If you want to quit smoking you can find support to help you here, and find out about your local Stop Smoking Services here.

Comments

Philippe Dodier July 2, 2018

Thanks a lot for sharing the news.

Dayle June 25, 2018

l think i wanna marry you

Blaine D. June 7, 2018

I’ve used a JUUL now for about 5 weeks. I intended to cut one in every 4 cigs by using it. I’ve been a 2-3 pack a day smoker for 10 years and a 1-2 pack a day for almost 20 years before that. I haven’t touched a cig at all in 3 weeks.

I went to the local track yesterday to see if my lungs have improved. Last year at this time after 30 days training I could run 1.5miles and with no training or preparation I ran 2.25miles yesterday. My smokers cough has pretty much gone away completely and I barely use my inhalers that I used to need 3-5x per day. I’ll take my chances with my JUUL.

Previously I’ve used other vape machines and e-cigs and had results that varied, including residue build up in my mouth and more trouble breathing than when smoking.

I believe that the type of vape/e-cig and liquid makes a huge difference and should be studied or factored in.

JEO June 3, 2018

I’m an ex-smoker…since vaping was invented. E-cigarettes have definitely saved my life. My sincerest thanks to this tech!

Jordan May 9, 2018

You’ve claimed that the study didn’t show that vaping can contribute to cancer risk in animal models…. But it does show that. Rather directly, in fact. Mice are 85% identical to humans when it comes to coding regions in their genome. Because of this, they’re a viable model for studying some human disease processes.

Speaking Truth April 18, 2018

I’ve poisoned myself for 25 years by smoking on the coffin nails and can tell you first hand when I started vaping 6 years ago it was God sent! I could see/smell/taste/breathe/feel much better within the first 2 weeks of switching to vaping. Its ridiculous how the big tobacco greedy companies haven’t had enough money made by contribution to human skulls and skeletons and continue paying off some “unknown lobbyists” to publish all the scare tactics of articles to deter people from longevity and quality of life just so they can make all the $$ and make us people sick and pass us on to the big pharma to continue making $$ by radiation/so called treatments and finally pass us in to the grave (population control). Guess what? Go screw yourselves big pharma and tobacco! People are getting wiser and you’re losing the war!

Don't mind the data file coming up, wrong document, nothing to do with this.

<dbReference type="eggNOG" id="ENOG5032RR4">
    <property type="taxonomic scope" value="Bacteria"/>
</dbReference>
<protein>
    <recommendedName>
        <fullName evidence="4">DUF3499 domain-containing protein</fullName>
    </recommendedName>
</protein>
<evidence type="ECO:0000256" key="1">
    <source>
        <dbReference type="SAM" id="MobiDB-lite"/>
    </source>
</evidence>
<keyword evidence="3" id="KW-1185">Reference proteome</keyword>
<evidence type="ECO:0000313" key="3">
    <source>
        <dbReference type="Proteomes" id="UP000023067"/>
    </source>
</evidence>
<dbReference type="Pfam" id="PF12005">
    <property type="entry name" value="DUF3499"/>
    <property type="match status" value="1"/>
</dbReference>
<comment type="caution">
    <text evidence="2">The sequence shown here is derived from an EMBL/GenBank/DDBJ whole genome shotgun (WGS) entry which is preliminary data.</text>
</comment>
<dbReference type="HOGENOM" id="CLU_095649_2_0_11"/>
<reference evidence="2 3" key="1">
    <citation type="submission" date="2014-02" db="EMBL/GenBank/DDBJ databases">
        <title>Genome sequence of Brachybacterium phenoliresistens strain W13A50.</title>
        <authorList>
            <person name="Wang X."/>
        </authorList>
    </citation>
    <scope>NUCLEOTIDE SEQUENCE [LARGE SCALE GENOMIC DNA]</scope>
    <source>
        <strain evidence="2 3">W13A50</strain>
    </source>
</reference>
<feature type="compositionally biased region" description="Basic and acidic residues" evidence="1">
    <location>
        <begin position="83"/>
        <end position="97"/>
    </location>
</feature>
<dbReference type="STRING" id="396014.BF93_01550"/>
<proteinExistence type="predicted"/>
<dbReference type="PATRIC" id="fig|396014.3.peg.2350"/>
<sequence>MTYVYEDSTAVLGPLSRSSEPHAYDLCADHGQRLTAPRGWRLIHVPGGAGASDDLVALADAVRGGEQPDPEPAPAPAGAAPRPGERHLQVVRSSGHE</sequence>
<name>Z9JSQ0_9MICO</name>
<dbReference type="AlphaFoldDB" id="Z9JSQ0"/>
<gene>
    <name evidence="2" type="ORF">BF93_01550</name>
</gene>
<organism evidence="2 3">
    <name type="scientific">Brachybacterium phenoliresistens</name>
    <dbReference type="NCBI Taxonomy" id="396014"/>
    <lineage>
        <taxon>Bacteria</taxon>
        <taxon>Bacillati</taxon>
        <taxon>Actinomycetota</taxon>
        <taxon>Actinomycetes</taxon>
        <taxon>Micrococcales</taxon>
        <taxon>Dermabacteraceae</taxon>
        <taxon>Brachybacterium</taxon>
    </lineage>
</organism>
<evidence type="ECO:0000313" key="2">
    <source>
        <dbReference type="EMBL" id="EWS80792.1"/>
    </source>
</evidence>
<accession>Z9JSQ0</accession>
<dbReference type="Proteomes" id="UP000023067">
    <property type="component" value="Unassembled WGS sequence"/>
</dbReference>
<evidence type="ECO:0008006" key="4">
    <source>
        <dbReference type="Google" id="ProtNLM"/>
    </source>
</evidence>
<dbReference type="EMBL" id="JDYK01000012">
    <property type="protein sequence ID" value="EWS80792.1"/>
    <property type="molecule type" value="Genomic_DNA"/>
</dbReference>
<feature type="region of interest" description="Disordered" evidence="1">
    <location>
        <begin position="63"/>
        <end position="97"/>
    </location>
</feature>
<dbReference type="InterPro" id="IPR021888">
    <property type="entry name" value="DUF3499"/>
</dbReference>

Ben March 29, 2018

Hi Michael,
Thank you for writing this article. I am personally doing a research on vaping and your post is helpful. I look forward to reading more of your posts. Cheers!

Mawsley February 12, 2018

Aryeh Greenberg’s link is precisely the kind of ridiculous, pseudo-research that places the lives of a billion smokers at risk. Place cultured cells in a dish in contact with any substance and they will die – which, of course, is just the response the researchers sought. It is shameful that the media gives wide coverage to junk science like this and ignores proper studies. Greenberg clearly doesn’t value harm reduction for smokers – fortunately for us in Britain our NHS and medical bodies do.

Trisha February 5, 2018

I’ve been using ecig for around 6-7 months now, and feel so much better for it. I try to keep up to date with all the research and studies, though this one doesn’t seem as reliable as most. I’m in the process of cutting out nicotine (in stages, almost there…) as I believe the chemical is harmful as well as addictive, which this study also seems to suggest, however a nicotine free ecig study alongside the standard nicotine levels being studied on the mice and human tissue would make an interesting and maybe more informative read.

B February 4, 2018

This doesn’t tell us anything. I thought it was half of smokers not 2/3.